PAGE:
This is the final installment in an editorial series called The Changing Face of Minnesota. This year, the ECM Publishers Editorial Board examined demographic changes and disparities in Minnesota that center around race, wealth, age, region and employment.
Minnesota’s face is changing and it is changing fast. Our ECM Editorial Board has looked at the issues and opportunities these changes will create for our future selves over the course of the past year.
We’ve seen our stereotypical Scandinavian and European white face change to include many colors. By the end of the 20th Century, we saw large numbers of Vietnamese, Cambodian, Laotian, Hmong, Chinese, Hispanic, African and Middle Eastern people settle in various parts of the state.
Race isn’t the only thing changing among us. Our state is aging at a rapid rate. Five years ago, 13 percent of our population was 65 years or older – 2015 numbers say that has grown to 15 percent. By 2040, the percentage of people over 65 is estimated to be 20 percent.
Disparities are growing. The divide between rich and poor is getting larger. The median family income in Minnesota is $61,492, yet 10.2 percent of our people live in poverty.
The face of the Minnesota worker is changing. Despite the unemployment rate sitting at a long-time low of 3.1 percent, all is not rosy throughout the state. Unemployment in logging and mining is almost 8 percent. The unemployment rate among black/African Americans is almost 9 percent. At the same time, businesses are hungry for skilled workers throughout manufacturing and other industries.
Our changing face is also obvious in our school systems. Anoka-Hennepin School District reports that its students speak 89 languages. Some schools have large percentages of students who struggle with English. The achievement gap continues to grow.
We have urged the following action to address the many faces we see around us:
Regarding jobs and employment, we said this is no time for government to skimp on higher education, early education with targeted scholarships for at-risk toddlers, skills training, health care, child-care assistance and programs such as the Earned Income Tax Credit that make climbing the ladder of a changing, competitive economy a little easier.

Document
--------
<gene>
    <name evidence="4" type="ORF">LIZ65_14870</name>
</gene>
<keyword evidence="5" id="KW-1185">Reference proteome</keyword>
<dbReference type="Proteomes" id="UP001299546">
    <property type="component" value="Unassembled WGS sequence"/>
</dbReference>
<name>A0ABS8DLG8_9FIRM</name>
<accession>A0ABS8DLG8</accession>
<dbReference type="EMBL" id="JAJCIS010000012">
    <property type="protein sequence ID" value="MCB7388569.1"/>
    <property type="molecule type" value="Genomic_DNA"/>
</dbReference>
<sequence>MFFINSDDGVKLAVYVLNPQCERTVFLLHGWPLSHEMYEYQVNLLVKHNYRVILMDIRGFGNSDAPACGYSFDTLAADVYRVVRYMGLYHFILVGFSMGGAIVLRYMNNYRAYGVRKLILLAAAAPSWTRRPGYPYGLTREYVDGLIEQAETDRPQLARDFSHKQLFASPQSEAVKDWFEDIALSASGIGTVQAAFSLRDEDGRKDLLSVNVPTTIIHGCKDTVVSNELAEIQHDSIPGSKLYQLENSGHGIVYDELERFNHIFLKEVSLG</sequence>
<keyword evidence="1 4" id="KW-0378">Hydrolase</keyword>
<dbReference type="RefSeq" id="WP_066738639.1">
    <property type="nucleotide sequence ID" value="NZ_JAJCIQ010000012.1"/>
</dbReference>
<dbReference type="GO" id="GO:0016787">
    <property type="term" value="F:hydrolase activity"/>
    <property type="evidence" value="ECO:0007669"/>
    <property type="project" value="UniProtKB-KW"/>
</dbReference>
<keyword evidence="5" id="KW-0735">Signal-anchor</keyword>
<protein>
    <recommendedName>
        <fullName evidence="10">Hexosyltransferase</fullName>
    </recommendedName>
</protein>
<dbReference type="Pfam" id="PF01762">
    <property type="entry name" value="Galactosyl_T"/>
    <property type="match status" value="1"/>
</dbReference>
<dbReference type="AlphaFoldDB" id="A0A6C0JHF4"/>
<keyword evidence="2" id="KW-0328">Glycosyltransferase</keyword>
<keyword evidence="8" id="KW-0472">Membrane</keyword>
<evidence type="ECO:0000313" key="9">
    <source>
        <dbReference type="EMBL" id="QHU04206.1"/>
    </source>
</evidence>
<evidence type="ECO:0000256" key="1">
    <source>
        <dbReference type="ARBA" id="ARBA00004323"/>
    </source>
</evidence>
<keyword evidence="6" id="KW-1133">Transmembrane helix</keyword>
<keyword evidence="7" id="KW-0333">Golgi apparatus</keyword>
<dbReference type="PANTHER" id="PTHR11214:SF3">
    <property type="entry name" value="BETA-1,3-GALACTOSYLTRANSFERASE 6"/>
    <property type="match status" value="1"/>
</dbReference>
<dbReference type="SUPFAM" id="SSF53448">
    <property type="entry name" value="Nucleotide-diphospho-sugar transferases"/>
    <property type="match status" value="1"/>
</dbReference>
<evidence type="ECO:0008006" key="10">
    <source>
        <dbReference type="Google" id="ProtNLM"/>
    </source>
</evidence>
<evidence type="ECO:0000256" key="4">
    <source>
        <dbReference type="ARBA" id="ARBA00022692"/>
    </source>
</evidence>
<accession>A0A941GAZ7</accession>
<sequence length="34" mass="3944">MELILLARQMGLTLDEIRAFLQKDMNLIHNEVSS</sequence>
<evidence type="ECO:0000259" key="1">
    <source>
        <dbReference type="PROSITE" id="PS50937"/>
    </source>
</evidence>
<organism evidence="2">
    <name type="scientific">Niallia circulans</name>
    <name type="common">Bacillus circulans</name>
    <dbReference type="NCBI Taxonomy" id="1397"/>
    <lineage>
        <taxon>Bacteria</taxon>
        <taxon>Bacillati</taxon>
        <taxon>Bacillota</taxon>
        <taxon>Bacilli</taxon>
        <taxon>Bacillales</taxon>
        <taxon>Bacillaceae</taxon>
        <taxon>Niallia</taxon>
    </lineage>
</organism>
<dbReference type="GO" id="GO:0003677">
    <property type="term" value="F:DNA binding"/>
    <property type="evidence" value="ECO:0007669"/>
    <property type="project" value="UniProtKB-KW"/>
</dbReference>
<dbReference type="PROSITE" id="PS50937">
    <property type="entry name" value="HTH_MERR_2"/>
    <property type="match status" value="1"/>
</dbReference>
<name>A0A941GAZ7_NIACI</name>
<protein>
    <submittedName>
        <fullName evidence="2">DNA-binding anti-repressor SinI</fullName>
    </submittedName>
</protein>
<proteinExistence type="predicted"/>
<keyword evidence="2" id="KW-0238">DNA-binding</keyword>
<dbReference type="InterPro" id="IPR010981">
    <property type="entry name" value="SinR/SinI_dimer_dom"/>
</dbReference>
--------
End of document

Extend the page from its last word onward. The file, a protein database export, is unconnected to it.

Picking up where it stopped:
We also said: “Too many minorities with post-secondary degrees, particularly blacks, wind up in temporary jobs or other low-wage work, which depresses their earnings as a group. But when blacks are able to find jobs in industries related to their majors, wage disparities disappear.”
“People of color comprise 24 percent of the Twin Cities region’s working-age population; their ranks are projected to grow to 50 percent by 2050. Without a virtuous cycle of inclusive education, training, recruitment, employment and advancement, Minnesota’s economy will fall short of its potential.”
When we looked at the aging face of Minnesota, we agreed increased pressure would be placed on public services as our population ages. And all of it will be occurring as fewer workers are attempting to support those programs. Our greatest tool in a framework for preparation is education.
“Clearly there are challenges with an aging population, but there is also great hope of what can be achieved. It starts by recognizing and nurturing the tremendous potential in all Minnesotans no matter what their age might be.”
As for the divide that seems to exist between rural and urban Minnesota, we looked at the reasons for unity. “There is real opportunity in these areas — it just needs an innovative mindset and a willingness to welcome change. There’s no question Minnesota is a diverse state with regional and local challenges. Like the rest of our country, Minnesotans need to find ways to solve the two realities of our state in a fair and balanced manner. One cannot thrive at the expense of the other.”
We will do future generations a great service by acknowledging these changes today and begin to plan and prepare for tomorrow. Increasing the awareness and decreasing the disparities should be key to our action plan. We are only as strong as our weakest link. We need to help those in poverty rise up to a functioning level. We need to work hand-in-hand with our state’s business community for a full and active workforce.
While the face of tomorrow’s Minnesota will be very different than our stereotypes, it can be one that is prosperous and rewarding for all.
– An opinion of the ECM Publishers Editorial Board.